December 7 2013 Latest news:
Thursday, September 26, 2013
A £1,000 reward has been offered in a bid to catch vandals who demolished a sand sculpture on Frinton seafront.
The attack on the imposing sculpture of a woman in a deckchair occurred just hours after the project had been completed and filmed by the BBC.
Filming finished on Tuesday evening and Tendring District Council (TDC) staff discovered the pile of sand – with only the legs remaining - at around 7am yesterday.
They were returning to the site to spray the sculpture with a glue solution which would have preserved it for weeks for people to enjoy.
Leader of the council, Peter Halliday, said he was disgusted and disappointed that anyone would want to carry out such an act of mindless vandalism.
“It is beyond belief to me that someone would do this – they have gained absolutely nothing from this act but totally ruined a lot of people’s pleasure. I hope they are proud of themselves.
“I am hoping that there is somebody out there who knows exactly which morons are responsible and will feel it’s their public duty to report them.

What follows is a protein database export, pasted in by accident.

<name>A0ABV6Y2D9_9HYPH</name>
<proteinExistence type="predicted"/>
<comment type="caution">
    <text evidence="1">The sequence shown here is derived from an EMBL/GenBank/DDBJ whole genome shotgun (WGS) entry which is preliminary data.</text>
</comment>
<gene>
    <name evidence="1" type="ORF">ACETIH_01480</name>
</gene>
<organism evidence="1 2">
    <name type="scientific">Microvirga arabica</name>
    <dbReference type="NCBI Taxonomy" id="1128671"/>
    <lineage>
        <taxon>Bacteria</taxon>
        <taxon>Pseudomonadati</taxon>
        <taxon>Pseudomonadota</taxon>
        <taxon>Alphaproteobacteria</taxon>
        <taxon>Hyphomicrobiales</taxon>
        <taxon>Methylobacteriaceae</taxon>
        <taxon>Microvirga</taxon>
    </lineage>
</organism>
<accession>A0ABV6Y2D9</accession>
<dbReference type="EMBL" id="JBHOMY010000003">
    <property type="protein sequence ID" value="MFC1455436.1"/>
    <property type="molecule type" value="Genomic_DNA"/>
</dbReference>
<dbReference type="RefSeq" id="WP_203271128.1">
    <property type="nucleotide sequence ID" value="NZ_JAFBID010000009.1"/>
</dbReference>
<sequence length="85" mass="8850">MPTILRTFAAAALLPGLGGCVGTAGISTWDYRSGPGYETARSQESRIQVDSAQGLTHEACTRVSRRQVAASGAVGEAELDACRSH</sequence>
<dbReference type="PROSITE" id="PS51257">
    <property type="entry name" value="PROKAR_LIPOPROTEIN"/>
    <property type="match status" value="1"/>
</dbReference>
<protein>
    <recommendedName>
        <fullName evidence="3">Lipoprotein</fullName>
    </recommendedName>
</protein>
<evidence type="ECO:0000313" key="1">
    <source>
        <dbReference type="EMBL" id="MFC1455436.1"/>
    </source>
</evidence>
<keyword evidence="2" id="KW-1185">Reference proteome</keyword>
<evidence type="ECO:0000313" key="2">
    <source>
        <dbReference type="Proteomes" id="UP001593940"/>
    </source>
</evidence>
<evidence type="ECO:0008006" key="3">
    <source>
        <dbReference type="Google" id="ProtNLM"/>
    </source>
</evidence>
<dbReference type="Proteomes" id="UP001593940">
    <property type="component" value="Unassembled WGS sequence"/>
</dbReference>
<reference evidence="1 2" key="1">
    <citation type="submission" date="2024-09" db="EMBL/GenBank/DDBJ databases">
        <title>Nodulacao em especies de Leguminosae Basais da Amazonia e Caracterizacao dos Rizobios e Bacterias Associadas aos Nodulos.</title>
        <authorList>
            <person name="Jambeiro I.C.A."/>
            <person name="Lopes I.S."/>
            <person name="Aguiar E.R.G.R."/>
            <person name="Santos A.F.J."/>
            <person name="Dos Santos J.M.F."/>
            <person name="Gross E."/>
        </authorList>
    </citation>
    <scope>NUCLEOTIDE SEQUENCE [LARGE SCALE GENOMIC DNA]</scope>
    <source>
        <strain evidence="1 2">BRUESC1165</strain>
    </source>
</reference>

“If they are arrested and convicted there is a £1,000 reward available for that information.”
The sculpture, based on a Victorian postcard, was created by Nicola Wood for the BBC project. She started on Sunday and worked solidly for two days to get it finished in time.
Ms Wood is an internationally acclaimed sand and ice sculptor who has won two world championship gold medals for her art.
She said: “It’s pathetic what has been done. Everyone I met in Frinton was so positive and hospitable, and seemed really happy to have the sculpture there. I can’t believe it has happened in a place like Frinton.”
TDC staff transported the 40 tonnes of sand up from Frinton beach and set up the site with fencing and 1,000 litres of water so that the project could be carried out.
TDC’s Public Relations Manager, Nigel Brown, said: “The matter was reported to police at Walton and to their great credit they had officers knocking on doors along the seafront almost immediately to ask if anyone had seen anything.”
“I met with them on site and there was a constant stream of people turning up to take photos of the completed sculpture and some had travelled from a distance.
“They were quite upset about what had happened but more than that they were angry that such a work of art had been demolished.”
The sand was later moved and put back onto the beach where it had come from originally.
Anyone who has any information or saw people acting suspiciously on the greensward between about 7.30pm on Tuesday night and 7am yesterday is asked to contact their local police station.